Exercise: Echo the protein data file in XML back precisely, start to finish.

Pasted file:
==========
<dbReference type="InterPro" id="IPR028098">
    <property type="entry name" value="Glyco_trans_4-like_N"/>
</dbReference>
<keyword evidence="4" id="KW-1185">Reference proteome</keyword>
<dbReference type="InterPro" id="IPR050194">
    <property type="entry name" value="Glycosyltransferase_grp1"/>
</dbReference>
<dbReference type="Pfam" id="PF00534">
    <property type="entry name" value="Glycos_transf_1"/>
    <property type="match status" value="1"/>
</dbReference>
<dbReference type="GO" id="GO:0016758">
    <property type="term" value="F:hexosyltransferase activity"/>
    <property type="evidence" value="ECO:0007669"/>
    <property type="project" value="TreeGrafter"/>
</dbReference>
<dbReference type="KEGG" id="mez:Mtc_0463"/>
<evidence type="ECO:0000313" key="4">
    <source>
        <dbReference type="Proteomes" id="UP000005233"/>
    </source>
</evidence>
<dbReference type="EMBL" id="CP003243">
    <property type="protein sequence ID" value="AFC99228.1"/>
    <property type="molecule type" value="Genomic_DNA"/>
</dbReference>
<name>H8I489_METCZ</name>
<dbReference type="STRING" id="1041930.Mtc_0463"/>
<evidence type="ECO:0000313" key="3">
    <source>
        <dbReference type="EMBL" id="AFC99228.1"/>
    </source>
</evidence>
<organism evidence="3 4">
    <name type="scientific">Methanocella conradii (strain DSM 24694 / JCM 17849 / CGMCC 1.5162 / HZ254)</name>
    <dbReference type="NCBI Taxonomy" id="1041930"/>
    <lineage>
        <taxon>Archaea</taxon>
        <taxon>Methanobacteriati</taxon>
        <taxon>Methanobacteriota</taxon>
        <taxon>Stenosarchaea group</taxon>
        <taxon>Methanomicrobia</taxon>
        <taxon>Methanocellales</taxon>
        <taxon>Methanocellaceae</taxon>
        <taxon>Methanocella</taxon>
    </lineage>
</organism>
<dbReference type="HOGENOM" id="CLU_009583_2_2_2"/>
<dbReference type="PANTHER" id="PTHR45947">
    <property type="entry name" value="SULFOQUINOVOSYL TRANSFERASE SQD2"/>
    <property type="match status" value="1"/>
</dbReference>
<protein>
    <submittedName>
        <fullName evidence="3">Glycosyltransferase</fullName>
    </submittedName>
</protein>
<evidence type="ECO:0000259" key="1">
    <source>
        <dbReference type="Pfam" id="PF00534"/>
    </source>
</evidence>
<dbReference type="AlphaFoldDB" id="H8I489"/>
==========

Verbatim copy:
<dbReference type="InterPro" id="IPR028098">
    <property type="entry name" value="Glyco_trans_4-like_N"/>
</dbReference>
<keyword evidence="4" id="KW-1185">Reference proteome</keyword>
<dbReference type="InterPro" id="IPR050194">
    <property type="entry name" value="Glycosyltransferase_grp1"/>
</dbReference>
<dbReference type="Pfam" id="PF00534">
    <property type="entry name" value="Glycos_transf_1"/>
    <property type="match status" value="1"/>
</dbReference>
<dbReference type="GO" id="GO:0016758">
    <property type="term" value="F:hexosyltransferase activity"/>
    <property type="evidence" value="ECO:0007669"/>
    <property type="project" value="TreeGrafter"/>
</dbReference>
<dbReference type="KEGG" id="mez:Mtc_0463"/>
<evidence type="ECO:0000313" key="4">
    <source>
        <dbReference type="Proteomes" id="UP000005233"/>
    </source>
</evidence>
<dbReference type="EMBL" id="CP003243">
    <property type="protein sequence ID" value="AFC99228.1"/>
    <property type="molecule type" value="Genomic_DNA"/>
</dbReference>
<name>H8I489_METCZ</name>
<dbReference type="STRING" id="1041930.Mtc_0463"/>
<evidence type="ECO:0000313" key="3">
    <source>
        <dbReference type="EMBL" id="AFC99228.1"/>
    </source>
</evidence>
<organism evidence="3 4">
    <name type="scientific">Methanocella conradii (strain DSM 24694 / JCM 17849 / CGMCC 1.5162 / HZ254)</name>
    <dbReference type="NCBI Taxonomy" id="1041930"/>
    <lineage>
        <taxon>Archaea</taxon>
        <taxon>Methanobacteriati</taxon>
        <taxon>Methanobacteriota</taxon>
        <taxon>Stenosarchaea group</taxon>
        <taxon>Methanomicrobia</taxon>
        <taxon>Methanocellales</taxon>
        <taxon>Methanocellaceae</taxon>
        <taxon>Methanocella</taxon>
    </lineage>
</organism>
<dbReference type="HOGENOM" id="CLU_009583_2_2_2"/>
<dbReference type="PANTHER" id="PTHR45947">
    <property type="entry name" value="SULFOQUINOVOSYL TRANSFERASE SQD2"/>
    <property type="match status" value="1"/>
</dbReference>
<protein>
    <submittedName>
        <fullName evidence="3">Glycosyltransferase</fullName>
    </submittedName>
</protein>
<evidence type="ECO:0000259" key="1">
    <source>
        <dbReference type="Pfam" id="PF00534"/>
    </source>
</evidence>
<dbReference type="AlphaFoldDB" id="H8I489"/>